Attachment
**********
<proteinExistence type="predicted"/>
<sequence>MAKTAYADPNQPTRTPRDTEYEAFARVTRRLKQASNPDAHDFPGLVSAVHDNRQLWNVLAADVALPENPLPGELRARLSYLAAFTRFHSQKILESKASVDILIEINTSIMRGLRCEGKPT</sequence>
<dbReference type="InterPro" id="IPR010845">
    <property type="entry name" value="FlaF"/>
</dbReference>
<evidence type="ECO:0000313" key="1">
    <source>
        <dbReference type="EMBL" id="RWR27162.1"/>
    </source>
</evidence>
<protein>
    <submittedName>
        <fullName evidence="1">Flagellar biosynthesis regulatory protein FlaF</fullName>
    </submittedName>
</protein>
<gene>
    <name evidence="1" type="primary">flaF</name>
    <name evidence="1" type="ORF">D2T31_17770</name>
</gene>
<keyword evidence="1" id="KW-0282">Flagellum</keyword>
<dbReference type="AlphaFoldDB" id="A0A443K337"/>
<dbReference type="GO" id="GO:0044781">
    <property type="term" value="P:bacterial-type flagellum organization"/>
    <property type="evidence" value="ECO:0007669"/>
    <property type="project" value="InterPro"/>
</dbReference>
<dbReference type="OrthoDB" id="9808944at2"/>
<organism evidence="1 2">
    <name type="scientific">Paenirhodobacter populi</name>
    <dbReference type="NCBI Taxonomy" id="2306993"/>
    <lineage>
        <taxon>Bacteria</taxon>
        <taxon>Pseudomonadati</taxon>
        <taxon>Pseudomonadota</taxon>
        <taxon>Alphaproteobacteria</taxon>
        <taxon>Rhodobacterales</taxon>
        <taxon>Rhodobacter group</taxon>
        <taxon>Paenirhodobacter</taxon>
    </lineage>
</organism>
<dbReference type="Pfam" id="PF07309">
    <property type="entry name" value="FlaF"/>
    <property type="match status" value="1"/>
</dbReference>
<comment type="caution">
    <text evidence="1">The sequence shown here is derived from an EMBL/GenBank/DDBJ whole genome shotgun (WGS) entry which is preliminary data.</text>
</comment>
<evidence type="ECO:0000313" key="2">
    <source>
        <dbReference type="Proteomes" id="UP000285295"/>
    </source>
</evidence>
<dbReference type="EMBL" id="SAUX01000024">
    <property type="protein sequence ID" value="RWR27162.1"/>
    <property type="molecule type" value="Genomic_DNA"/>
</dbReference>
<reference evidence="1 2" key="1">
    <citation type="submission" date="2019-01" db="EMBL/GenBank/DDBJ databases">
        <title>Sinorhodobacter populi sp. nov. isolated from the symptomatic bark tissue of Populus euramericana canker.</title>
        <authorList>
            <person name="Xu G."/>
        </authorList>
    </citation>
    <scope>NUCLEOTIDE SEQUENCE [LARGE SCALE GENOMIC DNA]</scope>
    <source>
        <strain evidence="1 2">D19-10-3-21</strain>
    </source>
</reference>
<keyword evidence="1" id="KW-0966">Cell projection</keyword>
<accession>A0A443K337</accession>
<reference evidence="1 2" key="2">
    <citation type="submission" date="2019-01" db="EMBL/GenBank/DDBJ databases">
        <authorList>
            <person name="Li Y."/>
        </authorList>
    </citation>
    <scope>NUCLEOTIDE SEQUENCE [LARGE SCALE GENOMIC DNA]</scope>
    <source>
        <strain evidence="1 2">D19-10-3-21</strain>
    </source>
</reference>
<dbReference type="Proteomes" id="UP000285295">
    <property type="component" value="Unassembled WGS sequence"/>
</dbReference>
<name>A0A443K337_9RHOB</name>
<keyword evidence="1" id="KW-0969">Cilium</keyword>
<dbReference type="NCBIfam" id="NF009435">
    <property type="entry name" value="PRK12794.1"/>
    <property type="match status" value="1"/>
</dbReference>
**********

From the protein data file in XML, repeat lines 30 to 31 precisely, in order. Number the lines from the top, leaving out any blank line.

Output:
    <dbReference type="NCBI Taxonomy" id="2306993"/>
    <lineage>